Kanye West’s label, Universal, scored a legal victory last week in securing partial dismissal of a lawsuit concerning Kanye’s 2007 hit song “Good Life.”
Dayna Staggs, a singer and songwriter, filed a copyright infringement action in the United States District Court for the District of Maryland claiming that “Good Life” was identical in sound and melody to the chorus of Staggs’ song, “Volume of the Good Life.” On August 14, the Court granted, in part, Universal’s request to dismiss the case. Continue reading “Kanye’s Still Living The “Good Life””
I’ll be in Atlantic City for the International DJ Expo on Monday August 10 through Wednesday August 12.
On Tuesday, I’ll be conducting a seminar on music copyright law: The Top 10 Things DJs Should Know about Copyright Law. The seminar will be at 2:30 in Diamond Room D at the Trump Taj Mahal. I’ll also be conducting free 30 minute one-on-one legal consultations throughout the Expo. Continue reading “International DJ Expo”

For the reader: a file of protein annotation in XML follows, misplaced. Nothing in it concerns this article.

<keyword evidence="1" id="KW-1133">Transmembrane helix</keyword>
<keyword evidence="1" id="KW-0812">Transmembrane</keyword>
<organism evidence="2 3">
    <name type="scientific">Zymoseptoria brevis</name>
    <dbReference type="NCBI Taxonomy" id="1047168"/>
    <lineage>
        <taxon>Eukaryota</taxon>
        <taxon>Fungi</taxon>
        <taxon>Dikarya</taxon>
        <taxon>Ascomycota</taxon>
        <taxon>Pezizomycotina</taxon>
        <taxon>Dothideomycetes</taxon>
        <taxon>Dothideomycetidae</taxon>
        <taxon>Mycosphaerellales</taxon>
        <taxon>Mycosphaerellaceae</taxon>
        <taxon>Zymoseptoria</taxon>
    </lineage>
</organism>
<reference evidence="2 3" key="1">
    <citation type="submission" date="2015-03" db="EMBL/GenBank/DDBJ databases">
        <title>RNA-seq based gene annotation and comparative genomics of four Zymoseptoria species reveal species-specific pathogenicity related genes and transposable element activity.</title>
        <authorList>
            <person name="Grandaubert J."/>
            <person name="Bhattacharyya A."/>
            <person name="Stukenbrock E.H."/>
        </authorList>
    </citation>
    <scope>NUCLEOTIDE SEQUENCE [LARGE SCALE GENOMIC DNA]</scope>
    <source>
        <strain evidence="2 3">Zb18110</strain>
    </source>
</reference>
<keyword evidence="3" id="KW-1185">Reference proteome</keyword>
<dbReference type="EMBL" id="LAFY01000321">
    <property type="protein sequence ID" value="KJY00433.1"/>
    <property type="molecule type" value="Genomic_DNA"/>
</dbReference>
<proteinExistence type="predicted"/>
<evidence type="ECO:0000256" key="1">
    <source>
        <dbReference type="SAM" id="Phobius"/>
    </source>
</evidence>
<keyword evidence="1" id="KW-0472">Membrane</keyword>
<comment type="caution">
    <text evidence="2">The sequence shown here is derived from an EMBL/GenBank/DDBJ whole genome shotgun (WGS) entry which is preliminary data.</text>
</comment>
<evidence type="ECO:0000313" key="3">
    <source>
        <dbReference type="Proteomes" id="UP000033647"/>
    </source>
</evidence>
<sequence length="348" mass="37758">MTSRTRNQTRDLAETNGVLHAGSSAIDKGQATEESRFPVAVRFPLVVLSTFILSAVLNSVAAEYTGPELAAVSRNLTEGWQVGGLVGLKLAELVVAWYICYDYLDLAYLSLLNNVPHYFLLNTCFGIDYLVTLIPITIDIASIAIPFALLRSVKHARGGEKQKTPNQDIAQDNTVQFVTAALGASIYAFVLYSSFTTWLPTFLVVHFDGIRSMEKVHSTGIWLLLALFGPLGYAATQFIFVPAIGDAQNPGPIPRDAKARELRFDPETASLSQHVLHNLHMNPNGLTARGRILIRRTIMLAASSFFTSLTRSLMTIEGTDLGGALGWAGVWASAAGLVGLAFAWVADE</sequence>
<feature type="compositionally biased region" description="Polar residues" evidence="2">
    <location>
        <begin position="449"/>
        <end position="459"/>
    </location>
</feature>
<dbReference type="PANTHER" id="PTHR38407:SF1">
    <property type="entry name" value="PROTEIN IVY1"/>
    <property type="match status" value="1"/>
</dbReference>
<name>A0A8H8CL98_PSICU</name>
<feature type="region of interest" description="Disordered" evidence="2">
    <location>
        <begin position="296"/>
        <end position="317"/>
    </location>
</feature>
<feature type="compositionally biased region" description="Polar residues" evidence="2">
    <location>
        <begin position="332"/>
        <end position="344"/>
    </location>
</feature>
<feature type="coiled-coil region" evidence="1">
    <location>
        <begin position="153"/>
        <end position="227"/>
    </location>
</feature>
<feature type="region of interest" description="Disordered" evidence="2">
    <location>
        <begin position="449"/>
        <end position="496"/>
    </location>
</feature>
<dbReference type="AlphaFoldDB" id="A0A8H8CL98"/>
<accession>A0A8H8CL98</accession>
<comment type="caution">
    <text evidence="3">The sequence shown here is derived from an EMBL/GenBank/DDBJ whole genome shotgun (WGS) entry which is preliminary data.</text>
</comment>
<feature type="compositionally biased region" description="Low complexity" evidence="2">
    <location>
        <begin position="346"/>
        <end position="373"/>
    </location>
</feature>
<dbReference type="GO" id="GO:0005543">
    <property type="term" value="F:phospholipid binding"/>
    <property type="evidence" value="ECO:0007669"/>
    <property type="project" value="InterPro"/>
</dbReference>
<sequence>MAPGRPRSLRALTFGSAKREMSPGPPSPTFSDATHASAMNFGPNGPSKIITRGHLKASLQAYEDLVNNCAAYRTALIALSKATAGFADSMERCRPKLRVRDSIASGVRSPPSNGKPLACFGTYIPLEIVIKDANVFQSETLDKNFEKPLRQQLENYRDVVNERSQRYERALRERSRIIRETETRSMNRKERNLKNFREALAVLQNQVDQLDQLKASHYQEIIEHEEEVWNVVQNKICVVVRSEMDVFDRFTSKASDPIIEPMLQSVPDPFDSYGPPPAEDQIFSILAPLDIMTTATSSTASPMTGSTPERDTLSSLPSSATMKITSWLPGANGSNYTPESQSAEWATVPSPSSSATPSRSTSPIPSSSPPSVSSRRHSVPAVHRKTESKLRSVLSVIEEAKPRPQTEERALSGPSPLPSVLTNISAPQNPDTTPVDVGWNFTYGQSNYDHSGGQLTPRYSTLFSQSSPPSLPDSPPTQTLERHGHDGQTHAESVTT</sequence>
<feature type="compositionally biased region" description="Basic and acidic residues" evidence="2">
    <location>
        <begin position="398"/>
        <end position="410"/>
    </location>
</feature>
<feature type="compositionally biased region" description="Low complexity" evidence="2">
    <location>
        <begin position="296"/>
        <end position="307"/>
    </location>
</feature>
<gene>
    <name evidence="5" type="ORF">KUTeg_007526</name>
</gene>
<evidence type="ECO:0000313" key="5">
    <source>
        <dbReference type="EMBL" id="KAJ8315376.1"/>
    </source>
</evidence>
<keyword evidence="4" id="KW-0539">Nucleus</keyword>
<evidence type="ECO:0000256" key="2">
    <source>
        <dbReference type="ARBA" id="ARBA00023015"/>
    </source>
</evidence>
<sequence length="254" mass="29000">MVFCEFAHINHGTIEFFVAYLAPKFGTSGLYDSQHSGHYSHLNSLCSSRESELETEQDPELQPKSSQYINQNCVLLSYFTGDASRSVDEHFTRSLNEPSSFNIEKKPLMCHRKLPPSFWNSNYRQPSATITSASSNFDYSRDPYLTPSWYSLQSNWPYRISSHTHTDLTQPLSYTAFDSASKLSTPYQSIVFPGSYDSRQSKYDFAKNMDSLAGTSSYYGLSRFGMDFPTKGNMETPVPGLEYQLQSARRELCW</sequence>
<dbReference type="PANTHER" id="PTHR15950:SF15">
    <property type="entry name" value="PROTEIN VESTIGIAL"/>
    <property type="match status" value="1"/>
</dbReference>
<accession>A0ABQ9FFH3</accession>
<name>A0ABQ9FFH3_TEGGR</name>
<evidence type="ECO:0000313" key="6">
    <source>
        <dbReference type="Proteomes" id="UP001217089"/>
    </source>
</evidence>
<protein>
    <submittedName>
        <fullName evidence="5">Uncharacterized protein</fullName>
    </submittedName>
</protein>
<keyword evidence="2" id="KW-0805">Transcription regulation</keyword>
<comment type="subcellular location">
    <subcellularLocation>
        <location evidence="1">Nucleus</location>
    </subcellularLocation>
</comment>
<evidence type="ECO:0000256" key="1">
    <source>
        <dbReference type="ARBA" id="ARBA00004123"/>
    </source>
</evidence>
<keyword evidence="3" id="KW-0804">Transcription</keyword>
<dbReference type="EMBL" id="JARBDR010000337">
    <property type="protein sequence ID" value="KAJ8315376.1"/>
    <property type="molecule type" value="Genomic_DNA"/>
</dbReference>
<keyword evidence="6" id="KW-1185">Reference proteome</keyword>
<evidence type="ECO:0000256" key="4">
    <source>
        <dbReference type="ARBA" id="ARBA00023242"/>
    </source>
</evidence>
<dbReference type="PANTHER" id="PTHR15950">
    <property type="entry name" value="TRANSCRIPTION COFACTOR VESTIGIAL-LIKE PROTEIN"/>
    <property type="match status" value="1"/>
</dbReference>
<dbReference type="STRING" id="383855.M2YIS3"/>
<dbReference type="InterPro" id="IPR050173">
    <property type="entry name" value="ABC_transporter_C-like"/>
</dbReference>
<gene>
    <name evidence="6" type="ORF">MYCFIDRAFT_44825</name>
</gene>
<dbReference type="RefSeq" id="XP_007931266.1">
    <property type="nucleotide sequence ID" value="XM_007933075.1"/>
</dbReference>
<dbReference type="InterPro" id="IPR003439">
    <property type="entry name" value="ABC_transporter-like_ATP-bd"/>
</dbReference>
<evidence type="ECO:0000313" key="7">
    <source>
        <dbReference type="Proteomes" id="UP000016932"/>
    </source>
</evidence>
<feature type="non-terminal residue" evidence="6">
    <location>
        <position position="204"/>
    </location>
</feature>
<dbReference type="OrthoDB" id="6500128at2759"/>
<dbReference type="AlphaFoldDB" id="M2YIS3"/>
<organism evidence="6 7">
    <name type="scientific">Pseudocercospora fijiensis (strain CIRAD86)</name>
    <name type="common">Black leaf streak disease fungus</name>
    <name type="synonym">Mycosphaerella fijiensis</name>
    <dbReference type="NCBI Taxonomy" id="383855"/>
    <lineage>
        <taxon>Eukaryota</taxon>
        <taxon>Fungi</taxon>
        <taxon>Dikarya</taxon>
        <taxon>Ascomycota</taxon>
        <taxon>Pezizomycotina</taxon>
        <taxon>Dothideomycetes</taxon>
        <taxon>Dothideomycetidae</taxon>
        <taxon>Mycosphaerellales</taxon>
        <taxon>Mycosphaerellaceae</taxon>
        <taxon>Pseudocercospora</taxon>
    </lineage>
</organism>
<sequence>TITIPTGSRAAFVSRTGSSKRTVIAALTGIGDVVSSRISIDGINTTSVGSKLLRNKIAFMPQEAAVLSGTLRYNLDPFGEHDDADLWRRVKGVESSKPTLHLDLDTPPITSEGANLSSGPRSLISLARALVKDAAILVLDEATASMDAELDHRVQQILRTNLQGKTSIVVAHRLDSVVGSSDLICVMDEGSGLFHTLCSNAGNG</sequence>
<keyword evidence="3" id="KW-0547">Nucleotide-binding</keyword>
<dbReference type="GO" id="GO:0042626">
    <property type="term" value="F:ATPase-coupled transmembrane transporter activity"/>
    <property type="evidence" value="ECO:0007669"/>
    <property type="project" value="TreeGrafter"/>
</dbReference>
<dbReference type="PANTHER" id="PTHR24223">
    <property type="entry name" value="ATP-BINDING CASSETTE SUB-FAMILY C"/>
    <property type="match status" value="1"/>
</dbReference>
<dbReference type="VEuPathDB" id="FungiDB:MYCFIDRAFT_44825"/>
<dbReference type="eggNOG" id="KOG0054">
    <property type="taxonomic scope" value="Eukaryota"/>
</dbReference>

Now that you’ve written and recorded a song, how do you protect it? How do you copyright it?
The good news is that as long as it is your original song and you’ve written it down or recorded it, the song is entitled to copyright protection. Under the Copyright Law, a song is immediately entitled to copyright protection upon the satisfaction of the following criteria:
- It must be an “original work of authorship”; and
- It must be fixed “in any tangible medium of expression, now known or later developed,” such as written sheet music or a CD, MP3, or other recording. Continue reading “Copyright 101: Creation Of A Copyright”
So, here’s an interesting case pending in Federal Court in Texas: EsNtion, a dance music record label, has sued TM Studios, the maker and distributor of PrimeCuts, HitDisc, and other “Promotional Use Only” CDs, alleging copyright infringement for copying and distributing EsNtion’s songs (US District Court, Northern District of Texas, Dallas Division, Civil Case No. 07-CV-2027-L). Continue reading “Is “Promotional Use Only” A Defense?”